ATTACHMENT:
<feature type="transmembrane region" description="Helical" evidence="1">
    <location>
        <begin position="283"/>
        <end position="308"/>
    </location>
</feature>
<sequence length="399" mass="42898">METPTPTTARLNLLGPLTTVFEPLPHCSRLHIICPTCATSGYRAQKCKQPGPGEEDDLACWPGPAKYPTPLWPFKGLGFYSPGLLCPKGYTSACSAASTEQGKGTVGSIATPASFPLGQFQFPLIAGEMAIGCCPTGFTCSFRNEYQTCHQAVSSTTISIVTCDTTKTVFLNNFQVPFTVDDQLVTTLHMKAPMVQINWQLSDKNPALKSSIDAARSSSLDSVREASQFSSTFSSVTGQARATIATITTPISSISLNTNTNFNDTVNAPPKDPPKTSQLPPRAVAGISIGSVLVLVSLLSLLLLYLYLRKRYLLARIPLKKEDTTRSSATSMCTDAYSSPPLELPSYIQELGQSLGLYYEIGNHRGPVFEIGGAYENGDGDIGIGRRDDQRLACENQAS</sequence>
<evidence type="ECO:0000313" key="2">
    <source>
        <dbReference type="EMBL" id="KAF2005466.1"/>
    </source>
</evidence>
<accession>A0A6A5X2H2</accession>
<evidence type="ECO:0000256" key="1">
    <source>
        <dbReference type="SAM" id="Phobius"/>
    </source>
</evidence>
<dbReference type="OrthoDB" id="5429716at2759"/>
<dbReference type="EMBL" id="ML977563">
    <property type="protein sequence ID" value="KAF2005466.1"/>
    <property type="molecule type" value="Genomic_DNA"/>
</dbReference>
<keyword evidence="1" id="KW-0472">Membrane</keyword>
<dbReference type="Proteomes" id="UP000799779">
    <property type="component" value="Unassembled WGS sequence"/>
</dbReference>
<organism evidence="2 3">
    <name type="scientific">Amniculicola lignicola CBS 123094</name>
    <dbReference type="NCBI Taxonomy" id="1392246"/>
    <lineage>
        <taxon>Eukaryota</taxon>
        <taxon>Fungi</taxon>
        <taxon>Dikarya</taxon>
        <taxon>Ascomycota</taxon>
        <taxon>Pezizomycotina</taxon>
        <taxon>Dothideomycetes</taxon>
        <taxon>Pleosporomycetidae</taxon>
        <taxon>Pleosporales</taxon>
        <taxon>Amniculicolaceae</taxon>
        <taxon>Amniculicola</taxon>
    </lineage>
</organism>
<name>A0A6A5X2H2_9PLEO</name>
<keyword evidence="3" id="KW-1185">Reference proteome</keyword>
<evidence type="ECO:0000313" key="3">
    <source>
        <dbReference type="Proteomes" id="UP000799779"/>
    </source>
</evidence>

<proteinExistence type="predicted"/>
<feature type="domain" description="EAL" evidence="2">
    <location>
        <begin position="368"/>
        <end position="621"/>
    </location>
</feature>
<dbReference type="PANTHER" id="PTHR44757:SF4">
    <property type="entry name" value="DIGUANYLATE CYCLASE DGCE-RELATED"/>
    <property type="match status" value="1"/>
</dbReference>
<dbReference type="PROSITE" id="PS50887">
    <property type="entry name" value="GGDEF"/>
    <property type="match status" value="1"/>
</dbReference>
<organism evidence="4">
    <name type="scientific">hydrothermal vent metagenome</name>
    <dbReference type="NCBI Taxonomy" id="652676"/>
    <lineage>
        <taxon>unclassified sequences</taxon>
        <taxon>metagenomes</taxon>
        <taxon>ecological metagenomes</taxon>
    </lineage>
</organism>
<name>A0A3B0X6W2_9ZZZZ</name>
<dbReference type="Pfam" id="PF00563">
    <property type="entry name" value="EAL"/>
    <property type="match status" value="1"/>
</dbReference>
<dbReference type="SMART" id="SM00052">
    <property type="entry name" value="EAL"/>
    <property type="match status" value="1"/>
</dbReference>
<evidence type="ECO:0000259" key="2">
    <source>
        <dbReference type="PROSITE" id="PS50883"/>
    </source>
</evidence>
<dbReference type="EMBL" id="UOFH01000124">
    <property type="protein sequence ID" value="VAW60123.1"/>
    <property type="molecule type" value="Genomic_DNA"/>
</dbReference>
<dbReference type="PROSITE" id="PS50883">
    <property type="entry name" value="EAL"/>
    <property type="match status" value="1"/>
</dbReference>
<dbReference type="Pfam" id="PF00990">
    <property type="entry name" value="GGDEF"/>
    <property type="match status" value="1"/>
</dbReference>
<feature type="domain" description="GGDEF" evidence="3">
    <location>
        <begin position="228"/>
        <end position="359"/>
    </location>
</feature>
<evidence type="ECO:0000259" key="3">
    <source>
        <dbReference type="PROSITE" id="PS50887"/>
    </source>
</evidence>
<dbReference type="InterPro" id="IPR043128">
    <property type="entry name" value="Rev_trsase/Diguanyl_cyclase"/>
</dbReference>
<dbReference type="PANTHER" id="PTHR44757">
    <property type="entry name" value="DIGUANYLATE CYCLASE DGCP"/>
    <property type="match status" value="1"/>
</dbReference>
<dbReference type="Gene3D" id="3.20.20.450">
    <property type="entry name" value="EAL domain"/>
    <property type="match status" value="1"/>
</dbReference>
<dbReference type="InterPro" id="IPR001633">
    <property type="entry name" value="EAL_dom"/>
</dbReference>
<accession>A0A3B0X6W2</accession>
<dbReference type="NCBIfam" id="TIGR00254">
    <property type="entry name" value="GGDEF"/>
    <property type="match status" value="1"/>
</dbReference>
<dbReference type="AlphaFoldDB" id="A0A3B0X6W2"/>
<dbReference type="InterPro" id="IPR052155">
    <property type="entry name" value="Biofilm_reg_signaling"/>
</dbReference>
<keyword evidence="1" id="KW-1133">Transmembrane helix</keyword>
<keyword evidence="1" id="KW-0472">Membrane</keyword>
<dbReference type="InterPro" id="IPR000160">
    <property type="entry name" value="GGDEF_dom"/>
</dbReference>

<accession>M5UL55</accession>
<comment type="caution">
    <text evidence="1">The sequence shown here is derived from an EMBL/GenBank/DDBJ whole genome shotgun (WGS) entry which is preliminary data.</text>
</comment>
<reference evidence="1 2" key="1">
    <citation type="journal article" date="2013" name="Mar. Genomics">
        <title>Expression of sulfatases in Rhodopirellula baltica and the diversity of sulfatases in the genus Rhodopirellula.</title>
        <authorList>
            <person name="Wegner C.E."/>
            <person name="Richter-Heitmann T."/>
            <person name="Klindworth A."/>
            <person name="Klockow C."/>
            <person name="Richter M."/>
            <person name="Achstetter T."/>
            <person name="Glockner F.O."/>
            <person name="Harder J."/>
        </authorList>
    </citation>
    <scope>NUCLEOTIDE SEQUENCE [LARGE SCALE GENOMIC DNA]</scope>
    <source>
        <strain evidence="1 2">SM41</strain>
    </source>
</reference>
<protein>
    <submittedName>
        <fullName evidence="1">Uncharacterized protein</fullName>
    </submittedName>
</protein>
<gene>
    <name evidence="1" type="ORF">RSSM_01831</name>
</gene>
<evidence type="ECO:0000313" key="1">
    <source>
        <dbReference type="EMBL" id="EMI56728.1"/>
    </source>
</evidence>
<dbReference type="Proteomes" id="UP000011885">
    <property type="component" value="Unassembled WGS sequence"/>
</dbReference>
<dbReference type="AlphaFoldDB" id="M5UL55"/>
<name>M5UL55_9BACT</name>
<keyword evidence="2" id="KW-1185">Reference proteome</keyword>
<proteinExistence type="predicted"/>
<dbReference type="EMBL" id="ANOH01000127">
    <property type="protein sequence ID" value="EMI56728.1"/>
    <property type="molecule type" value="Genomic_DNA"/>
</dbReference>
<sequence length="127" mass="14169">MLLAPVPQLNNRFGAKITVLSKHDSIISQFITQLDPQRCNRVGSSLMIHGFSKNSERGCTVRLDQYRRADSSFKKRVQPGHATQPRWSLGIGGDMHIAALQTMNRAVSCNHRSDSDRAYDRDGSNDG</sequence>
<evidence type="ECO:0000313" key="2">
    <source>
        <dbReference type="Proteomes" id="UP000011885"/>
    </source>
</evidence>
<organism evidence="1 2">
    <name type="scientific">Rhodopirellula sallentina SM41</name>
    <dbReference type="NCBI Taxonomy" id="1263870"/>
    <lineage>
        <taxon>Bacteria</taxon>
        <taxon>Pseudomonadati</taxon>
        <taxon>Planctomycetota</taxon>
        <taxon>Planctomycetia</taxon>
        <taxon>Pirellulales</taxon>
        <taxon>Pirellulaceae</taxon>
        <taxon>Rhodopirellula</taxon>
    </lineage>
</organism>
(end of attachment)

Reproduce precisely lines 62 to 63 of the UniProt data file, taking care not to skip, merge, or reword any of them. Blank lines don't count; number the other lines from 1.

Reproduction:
<dbReference type="PROSITE" id="PS50887">
    <property type="entry name" value="GGDEF"/>